Inspired by a similar event at the Milwaukee Art Museum, Traverse City Quotarians in Michigan, U.S.A., spearheaded their first annual Attic Art Sale last year. They decided to collect gently used art objects, clean them up, and sell them at a fund-raising event. Together, the club was able to find space, generate publicity, and prepare the materials and program for the big day, but they needed more than just their own used art to truly make the event a success.
Enter the community. Traverse City members not only donated their own art and picked up items at garage sales, but they also solicited donations from the public by advertising in the local Traverse City Record-Eagle, appearing on an area talk show, and contacting local resorts and hotels for unused artwork. Their phones rang off the hook, and soon members were driving all over town picking up the art and delivering it to the drop-off site.
Then the fun really began. Quotarians gathered with rags and cleaning supplies to prepare the art for sale. These gatherings were about more than cleaning, though. They gave the members an opportunity to talk, eat, and laugh with one another. “Our cleaning parties were fun and brought our club members closer to one another,” said event coordinator and past international board member Patti Schaap.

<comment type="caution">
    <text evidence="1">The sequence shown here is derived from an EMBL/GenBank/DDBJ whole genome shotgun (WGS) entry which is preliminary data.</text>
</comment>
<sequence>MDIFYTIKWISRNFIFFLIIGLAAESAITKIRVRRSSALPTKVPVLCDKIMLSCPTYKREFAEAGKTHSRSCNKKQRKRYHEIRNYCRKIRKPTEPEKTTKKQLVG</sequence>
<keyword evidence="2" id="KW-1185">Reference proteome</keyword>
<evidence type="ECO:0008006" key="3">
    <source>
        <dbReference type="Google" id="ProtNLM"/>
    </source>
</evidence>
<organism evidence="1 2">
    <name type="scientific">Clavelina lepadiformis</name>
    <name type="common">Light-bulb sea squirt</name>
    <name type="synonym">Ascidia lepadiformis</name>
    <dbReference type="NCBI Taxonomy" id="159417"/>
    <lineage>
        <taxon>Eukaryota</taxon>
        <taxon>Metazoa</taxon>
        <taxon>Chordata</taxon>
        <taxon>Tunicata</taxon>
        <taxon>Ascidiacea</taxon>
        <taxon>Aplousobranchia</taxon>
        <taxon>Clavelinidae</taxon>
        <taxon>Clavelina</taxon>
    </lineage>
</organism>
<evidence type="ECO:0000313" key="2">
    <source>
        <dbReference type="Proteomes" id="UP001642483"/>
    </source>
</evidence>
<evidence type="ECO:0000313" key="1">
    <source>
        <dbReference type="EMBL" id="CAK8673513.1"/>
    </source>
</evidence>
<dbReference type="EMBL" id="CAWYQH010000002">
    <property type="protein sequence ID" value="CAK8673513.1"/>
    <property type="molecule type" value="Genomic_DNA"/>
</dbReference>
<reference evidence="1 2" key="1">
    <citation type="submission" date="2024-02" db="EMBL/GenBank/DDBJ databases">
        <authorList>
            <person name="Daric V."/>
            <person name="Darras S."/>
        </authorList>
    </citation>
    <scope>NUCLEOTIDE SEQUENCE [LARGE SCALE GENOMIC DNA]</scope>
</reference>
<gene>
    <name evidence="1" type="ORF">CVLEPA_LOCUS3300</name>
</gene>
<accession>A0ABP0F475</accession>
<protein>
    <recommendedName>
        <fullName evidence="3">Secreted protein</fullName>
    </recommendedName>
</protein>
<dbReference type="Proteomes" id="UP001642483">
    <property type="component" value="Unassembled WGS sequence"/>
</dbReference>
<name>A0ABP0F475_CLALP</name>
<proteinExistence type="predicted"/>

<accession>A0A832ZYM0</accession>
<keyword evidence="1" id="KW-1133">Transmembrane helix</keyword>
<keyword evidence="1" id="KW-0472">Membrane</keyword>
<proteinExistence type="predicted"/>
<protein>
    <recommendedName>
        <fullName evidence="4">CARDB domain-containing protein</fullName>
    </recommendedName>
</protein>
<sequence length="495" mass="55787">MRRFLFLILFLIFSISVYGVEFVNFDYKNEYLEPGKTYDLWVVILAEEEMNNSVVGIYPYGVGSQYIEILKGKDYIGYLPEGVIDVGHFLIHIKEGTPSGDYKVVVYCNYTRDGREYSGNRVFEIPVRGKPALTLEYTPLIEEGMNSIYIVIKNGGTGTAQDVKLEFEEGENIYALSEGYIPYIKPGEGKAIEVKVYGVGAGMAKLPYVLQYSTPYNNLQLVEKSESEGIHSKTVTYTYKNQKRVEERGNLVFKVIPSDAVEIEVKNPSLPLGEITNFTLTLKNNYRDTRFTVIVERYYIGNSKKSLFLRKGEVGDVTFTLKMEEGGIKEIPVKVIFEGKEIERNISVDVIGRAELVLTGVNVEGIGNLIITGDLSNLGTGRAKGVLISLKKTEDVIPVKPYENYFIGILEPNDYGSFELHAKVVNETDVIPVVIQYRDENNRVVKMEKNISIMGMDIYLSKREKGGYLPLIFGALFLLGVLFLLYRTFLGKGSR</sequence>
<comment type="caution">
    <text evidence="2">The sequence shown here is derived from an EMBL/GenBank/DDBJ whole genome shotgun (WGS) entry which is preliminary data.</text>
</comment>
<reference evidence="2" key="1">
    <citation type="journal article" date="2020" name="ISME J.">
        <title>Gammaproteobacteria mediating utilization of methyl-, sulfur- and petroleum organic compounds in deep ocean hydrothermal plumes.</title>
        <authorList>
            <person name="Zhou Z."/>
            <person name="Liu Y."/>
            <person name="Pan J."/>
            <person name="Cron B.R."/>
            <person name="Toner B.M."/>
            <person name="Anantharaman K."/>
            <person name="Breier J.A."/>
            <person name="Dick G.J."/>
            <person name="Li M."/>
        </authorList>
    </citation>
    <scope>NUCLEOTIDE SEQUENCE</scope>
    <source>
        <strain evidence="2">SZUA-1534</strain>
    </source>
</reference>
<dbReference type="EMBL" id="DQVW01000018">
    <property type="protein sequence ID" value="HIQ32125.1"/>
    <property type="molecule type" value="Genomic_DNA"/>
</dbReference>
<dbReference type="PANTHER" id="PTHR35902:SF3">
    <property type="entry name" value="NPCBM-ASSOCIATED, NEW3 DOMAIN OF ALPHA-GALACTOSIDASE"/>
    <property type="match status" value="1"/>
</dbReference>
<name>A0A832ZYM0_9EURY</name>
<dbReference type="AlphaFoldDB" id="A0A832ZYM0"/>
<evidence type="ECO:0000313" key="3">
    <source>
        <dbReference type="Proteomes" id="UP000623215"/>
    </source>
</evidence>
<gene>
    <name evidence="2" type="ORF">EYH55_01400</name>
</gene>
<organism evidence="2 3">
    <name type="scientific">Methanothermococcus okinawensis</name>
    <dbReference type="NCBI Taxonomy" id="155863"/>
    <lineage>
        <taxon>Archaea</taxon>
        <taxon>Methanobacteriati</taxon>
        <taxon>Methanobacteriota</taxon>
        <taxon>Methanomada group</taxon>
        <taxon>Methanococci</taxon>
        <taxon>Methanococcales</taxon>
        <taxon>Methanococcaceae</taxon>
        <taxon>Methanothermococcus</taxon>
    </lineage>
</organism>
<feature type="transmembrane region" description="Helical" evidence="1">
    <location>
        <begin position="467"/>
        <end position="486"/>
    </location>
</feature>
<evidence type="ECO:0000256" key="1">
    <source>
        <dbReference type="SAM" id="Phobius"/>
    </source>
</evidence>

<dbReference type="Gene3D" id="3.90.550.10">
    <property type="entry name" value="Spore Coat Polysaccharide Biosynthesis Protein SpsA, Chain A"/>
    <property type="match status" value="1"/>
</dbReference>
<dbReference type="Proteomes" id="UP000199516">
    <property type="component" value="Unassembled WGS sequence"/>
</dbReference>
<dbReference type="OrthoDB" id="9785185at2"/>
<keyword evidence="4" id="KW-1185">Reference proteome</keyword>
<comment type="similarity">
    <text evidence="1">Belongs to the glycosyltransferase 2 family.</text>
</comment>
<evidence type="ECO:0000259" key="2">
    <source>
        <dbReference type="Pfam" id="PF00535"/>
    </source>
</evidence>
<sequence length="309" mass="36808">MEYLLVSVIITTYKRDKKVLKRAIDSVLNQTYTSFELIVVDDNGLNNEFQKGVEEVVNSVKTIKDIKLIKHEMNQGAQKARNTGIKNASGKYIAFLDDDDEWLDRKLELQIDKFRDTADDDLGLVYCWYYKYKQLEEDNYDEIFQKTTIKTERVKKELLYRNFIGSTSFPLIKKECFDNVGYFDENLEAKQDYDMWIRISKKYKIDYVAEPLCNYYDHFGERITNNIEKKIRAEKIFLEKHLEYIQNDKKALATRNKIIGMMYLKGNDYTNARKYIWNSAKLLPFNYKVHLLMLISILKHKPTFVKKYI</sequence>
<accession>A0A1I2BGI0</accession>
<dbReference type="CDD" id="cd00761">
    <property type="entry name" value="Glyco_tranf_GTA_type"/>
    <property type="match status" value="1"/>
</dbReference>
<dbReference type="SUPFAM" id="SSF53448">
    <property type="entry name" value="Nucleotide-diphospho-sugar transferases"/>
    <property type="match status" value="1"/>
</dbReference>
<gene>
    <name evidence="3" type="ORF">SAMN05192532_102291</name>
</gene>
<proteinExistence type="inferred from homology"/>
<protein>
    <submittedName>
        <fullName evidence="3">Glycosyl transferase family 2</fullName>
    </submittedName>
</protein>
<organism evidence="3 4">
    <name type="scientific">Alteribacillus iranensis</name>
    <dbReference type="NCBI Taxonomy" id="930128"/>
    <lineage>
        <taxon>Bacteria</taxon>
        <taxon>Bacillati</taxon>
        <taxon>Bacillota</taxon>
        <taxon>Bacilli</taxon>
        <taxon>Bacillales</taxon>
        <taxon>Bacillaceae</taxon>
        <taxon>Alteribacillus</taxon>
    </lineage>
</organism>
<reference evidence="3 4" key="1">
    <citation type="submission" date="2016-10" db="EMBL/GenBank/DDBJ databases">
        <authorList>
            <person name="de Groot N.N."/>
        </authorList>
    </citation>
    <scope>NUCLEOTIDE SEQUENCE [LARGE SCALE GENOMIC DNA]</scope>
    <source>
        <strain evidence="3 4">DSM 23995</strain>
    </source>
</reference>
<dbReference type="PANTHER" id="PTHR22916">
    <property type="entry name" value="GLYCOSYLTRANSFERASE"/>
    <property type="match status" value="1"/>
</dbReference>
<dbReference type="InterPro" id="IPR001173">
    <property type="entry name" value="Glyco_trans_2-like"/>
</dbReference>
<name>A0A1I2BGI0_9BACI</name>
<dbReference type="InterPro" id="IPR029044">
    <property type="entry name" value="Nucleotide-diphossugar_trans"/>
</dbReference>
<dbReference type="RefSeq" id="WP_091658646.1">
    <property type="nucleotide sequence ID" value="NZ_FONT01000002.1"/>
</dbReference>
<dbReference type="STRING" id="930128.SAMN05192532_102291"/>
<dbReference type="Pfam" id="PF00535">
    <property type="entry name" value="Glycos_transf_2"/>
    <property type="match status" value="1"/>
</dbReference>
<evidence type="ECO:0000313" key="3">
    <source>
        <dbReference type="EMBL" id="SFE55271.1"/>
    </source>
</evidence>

The bonus? Not only did the club collect enough art to fill the hall, but every donor knew about the event. Engaging the community also meant their investment in the sale. This was clear on the day of the Attic Art Sale: a half-hour before the door opened, a line had formed. Once the shoppers entered, they had an opportunity to not only purchase items, but also win door prizes, enjoy donated cider and donuts, and learn more about Quota.
At the end of the day, Traverse City Quotarians had earned U.S.$5,771.20 in sales, but that wasn’t all. They’d also gained increased visibility in their community, formed relationships with local businesses and residents, and had a great time with one another.
“The fund-raiser made our community more aware of Quota and what we do,” said Patti. “It also brought our club together in a very positive way.”